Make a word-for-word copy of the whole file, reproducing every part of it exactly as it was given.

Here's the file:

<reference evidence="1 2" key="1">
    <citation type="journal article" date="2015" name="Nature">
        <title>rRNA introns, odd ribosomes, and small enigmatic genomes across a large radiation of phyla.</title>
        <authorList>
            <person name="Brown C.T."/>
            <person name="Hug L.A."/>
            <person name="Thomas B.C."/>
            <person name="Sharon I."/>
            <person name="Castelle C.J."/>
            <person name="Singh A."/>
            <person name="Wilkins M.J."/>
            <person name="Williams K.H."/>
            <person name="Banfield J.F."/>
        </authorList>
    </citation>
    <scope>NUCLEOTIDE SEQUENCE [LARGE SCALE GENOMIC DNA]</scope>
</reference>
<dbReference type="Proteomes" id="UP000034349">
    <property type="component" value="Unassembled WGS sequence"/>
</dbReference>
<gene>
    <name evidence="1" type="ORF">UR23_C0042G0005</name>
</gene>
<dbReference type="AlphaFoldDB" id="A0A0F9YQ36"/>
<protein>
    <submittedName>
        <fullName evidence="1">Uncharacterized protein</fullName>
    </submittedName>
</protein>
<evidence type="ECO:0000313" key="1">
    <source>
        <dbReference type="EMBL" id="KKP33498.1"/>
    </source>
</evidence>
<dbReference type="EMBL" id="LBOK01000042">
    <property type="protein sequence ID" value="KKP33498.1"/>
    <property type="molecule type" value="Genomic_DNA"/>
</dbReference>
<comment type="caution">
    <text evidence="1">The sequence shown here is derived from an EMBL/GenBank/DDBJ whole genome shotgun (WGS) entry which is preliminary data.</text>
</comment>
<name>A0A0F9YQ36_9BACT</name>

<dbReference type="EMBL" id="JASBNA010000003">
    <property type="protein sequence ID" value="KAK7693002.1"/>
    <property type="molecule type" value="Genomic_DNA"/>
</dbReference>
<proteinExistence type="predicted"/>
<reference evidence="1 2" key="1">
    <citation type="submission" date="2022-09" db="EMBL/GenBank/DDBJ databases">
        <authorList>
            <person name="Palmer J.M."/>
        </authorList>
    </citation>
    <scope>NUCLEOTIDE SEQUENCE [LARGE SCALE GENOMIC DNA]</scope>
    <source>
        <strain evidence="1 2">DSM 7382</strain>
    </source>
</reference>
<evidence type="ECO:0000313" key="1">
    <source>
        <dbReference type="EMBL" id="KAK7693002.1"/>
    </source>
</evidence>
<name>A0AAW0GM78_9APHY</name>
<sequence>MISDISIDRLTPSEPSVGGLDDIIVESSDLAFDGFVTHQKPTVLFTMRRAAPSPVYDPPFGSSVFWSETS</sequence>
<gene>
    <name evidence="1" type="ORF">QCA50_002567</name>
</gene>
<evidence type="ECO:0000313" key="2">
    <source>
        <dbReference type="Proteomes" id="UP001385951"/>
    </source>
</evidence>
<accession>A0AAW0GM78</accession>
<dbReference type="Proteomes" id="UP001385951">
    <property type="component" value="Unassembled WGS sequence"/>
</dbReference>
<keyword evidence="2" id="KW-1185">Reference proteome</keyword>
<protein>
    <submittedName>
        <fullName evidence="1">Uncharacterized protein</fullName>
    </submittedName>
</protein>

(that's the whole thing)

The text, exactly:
<reference evidence="1 2" key="1">
    <citation type="journal article" date="2015" name="Nature">
        <title>rRNA introns, odd ribosomes, and small enigmatic genomes across a large radiation of phyla.</title>
        <authorList>
            <person name="Brown C.T."/>
            <person name="Hug L.A."/>
            <person name="Thomas B.C."/>
            <person name="Sharon I."/>
            <person name="Castelle C.J."/>
            <person name="Singh A."/>
            <person name="Wilkins M.J."/>
            <person name="Williams K.H."/>
            <person name="Banfield J.F."/>
        </authorList>
    </citation>
    <scope>NUCLEOTIDE SEQUENCE [LARGE SCALE GENOMIC DNA]</scope>
</reference>
<dbReference type="Proteomes" id="UP000034349">
    <property type="component" value="Unassembled WGS sequence"/>
</dbReference>
<gene>
    <name evidence="1" type="ORF">UR23_C0042G0005</name>
</gene>
<dbReference type="AlphaFoldDB" id="A0A0F9YQ36"/>
<protein>
    <submittedName>
        <fullName evidence="1">Uncharacterized protein</fullName>
    </submittedName>
</protein>
<evidence type="ECO:0000313" key="1">
    <source>
        <dbReference type="EMBL" id="KKP33498.1"/>
    </source>
</evidence>
<dbReference type="EMBL" id="LBOK01000042">
    <property type="protein sequence ID" value="KKP33498.1"/>
    <property type="molecule type" value="Genomic_DNA"/>
</dbReference>
<comment type="caution">
    <text evidence="1">The sequence shown here is derived from an EMBL/GenBank/DDBJ whole genome shotgun (WGS) entry which is preliminary data.</text>
</comment>
<name>A0A0F9YQ36_9BACT</name>

<dbReference type="EMBL" id="JASBNA010000003">
    <property type="protein sequence ID" value="KAK7693002.1"/>
    <property type="molecule type" value="Genomic_DNA"/>
</dbReference>
<proteinExistence type="predicted"/>
<reference evidence="1 2" key="1">
    <citation type="submission" date="2022-09" db="EMBL/GenBank/DDBJ databases">
        <authorList>
            <person name="Palmer J.M."/>
        </authorList>
    </citation>
    <scope>NUCLEOTIDE SEQUENCE [LARGE SCALE GENOMIC DNA]</scope>
    <source>
        <strain evidence="1 2">DSM 7382</strain>
    </source>
</reference>
<evidence type="ECO:0000313" key="1">
    <source>
        <dbReference type="EMBL" id="KAK7693002.1"/>
    </source>
</evidence>
<name>A0AAW0GM78_9APHY</name>
<sequence>MISDISIDRLTPSEPSVGGLDDIIVESSDLAFDGFVTHQKPTVLFTMRRAAPSPVYDPPFGSSVFWSETS</sequence>
<gene>
    <name evidence="1" type="ORF">QCA50_002567</name>
</gene>
<evidence type="ECO:0000313" key="2">
    <source>
        <dbReference type="Proteomes" id="UP001385951"/>
    </source>
</evidence>
<accession>A0AAW0GM78</accession>
<dbReference type="Proteomes" id="UP001385951">
    <property type="component" value="Unassembled WGS sequence"/>
</dbReference>
<keyword evidence="2" id="KW-1185">Reference proteome</keyword>
<protein>
    <submittedName>
        <fullName evidence="1">Uncharacterized protein</fullName>
    </submittedName>
</protein>